Sean ‘Diddy’ Combs has asked a federal judge to dismiss a lawsuit alleging he and two other men raped a 17-year-old girl in 2003, claiming the ‘decades-old narrative’ was filed too late.

On Friday, May 10, Sean “Diddy” Combs asked a federal judge to dismiss a complaint alleging that he and two co-defendants raped a 17-year-old in 2003. The music mogul and his legal team dismissed the “false and hideous claim,” noting that the “decades-old tale” was filed outside of the statute of limitations.

The filing marks Diddy’s latest legal fight amid a slew of similar sexual assault claims, not to mention the FBI probe into sex-trafficking charges, which led in raids on his Los Angeles and Miami mansions.

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“Mr. Combs and his companies categorically deny Plaintiff’s decades-old tale against them, which has caused incalculable damage to their reputations and business standing before any evidence has been presented,” according to the lawsuit. “Plaintiff cannot allege what day or time of year the alleged incident occurred, yet purports to miraculously recall the most prurient details with specificity.”

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The brief requests that the action be dismissed with prejudice, which means it cannot be refiled, “to protect the Combs Defendants from further reputational injury and before more party and judicial resources are squandered.”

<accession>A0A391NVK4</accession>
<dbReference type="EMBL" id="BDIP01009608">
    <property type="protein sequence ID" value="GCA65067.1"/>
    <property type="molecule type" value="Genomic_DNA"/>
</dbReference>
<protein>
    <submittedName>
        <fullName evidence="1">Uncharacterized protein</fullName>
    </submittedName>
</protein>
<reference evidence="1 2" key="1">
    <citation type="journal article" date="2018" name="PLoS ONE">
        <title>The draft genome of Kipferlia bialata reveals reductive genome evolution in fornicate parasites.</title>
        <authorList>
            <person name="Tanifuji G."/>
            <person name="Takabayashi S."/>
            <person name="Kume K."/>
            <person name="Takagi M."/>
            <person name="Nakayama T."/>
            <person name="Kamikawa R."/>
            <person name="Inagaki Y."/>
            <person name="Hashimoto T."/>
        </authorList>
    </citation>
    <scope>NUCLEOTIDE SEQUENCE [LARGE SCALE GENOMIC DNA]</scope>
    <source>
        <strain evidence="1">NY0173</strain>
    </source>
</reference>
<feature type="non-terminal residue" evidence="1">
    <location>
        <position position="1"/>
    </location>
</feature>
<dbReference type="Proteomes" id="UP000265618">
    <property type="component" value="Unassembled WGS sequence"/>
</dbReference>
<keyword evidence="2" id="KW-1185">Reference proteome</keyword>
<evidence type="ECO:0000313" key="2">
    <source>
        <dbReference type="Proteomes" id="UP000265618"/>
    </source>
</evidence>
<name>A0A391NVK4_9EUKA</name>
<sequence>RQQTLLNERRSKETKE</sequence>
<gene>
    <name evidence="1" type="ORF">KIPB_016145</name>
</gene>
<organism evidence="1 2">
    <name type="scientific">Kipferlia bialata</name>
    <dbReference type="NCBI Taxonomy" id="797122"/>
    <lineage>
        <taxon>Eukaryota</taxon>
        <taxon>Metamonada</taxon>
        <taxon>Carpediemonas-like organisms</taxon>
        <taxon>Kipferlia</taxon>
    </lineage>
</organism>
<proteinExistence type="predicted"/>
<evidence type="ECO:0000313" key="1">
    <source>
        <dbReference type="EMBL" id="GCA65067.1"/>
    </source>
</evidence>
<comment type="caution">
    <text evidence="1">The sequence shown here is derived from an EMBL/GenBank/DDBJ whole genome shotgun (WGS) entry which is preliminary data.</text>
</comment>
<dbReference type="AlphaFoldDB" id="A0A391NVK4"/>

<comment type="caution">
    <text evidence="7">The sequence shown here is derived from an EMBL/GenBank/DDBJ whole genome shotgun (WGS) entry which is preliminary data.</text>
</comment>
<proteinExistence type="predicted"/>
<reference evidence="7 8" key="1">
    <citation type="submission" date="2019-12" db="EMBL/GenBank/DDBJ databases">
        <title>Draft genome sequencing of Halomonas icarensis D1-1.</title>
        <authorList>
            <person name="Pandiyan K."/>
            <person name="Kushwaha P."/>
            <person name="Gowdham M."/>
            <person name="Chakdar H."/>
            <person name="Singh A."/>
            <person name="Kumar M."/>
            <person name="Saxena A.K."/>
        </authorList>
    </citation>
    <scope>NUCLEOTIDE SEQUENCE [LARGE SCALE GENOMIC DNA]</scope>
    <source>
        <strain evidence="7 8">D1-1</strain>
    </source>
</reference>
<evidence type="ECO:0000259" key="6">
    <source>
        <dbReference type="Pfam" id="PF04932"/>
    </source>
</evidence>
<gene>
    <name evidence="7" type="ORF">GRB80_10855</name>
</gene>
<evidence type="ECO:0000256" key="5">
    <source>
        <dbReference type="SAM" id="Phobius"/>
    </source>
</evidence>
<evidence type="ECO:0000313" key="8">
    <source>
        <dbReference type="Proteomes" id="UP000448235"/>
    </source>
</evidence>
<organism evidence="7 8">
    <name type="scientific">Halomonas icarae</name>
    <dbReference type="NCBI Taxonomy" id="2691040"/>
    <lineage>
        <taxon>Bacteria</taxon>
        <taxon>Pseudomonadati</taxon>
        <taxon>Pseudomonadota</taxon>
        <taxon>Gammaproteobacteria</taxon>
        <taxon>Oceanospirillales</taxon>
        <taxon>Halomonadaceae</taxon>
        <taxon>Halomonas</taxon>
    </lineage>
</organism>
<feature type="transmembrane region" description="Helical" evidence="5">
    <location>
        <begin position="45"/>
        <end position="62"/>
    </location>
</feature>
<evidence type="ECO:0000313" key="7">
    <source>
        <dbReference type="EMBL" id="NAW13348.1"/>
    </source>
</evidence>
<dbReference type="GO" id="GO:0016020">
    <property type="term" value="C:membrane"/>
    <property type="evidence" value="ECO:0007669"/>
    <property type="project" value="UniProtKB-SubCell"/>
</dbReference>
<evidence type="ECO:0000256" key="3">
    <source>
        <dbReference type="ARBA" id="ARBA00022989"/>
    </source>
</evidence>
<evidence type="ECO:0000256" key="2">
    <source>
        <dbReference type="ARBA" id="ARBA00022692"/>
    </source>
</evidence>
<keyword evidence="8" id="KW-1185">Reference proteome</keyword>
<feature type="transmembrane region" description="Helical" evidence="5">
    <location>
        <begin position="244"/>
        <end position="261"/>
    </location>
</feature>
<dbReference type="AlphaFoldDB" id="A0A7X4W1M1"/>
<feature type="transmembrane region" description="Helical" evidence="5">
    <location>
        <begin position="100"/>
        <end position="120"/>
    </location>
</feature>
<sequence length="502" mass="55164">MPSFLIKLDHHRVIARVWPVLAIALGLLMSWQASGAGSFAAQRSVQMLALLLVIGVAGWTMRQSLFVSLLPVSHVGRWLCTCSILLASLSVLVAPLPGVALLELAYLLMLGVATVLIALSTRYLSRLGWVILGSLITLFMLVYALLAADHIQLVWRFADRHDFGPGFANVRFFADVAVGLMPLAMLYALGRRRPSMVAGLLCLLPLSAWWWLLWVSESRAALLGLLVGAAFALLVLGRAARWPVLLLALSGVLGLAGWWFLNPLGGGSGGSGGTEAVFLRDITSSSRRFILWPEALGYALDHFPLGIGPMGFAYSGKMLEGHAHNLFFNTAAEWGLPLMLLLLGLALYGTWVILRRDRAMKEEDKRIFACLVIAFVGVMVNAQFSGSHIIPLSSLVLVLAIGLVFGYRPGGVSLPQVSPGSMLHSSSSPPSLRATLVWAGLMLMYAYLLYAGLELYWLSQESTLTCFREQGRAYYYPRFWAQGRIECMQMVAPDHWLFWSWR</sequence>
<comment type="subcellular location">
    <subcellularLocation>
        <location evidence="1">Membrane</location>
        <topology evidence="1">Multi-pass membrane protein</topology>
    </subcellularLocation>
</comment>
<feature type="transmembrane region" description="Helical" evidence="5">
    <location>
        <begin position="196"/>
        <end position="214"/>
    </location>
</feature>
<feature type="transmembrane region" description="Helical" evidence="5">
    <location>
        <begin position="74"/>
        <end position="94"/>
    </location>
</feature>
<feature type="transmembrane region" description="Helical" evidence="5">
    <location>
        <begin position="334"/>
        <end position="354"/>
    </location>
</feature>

Michael J. Willemin, an attorney for the Jane Doe plaintiff, released a statement in reaction to the filing. “At this time, no one should take ‘Diddy’ or his lawyers’ statements seriously. Today’s motion is Combs’ desperate attempt to dodge accountability for Ms. Doe’s allegations of gang rape and sexual abuse. “It will not work.”

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Jane Doe’s case was filed in December and amended in March to state that she was in the eleventh grade of high school in 2003. Then she said that Harve Pierre, the then-president of Combs’ Bad Boy Entertainment division, flew her to New York City on a private aircraft and took her to a recording studio. According to the lawsuit, she was given drugs and booze until she couldn’t consent, and then raped by Combs, Pierre, and a third man she didn’t know.

Despite Combs and his team’s insistence that the case should be dismissed entirely, the woman’s willingness to expose her name is the most significant barrier to the lawsuit’s progress. Regardless of the plaintiff’s desire to remain anonymous, the judge has ordered that she must give her name for the lawsuit to proceed.

Many of the lawsuits filed against Combs — and other celebrities facing similar allegations — were filed under New York’s Adult Survivors Act, which temporarily extended certain legal deadlines to allow sexual assault victims to seek justice for abuse that occurred several years ago.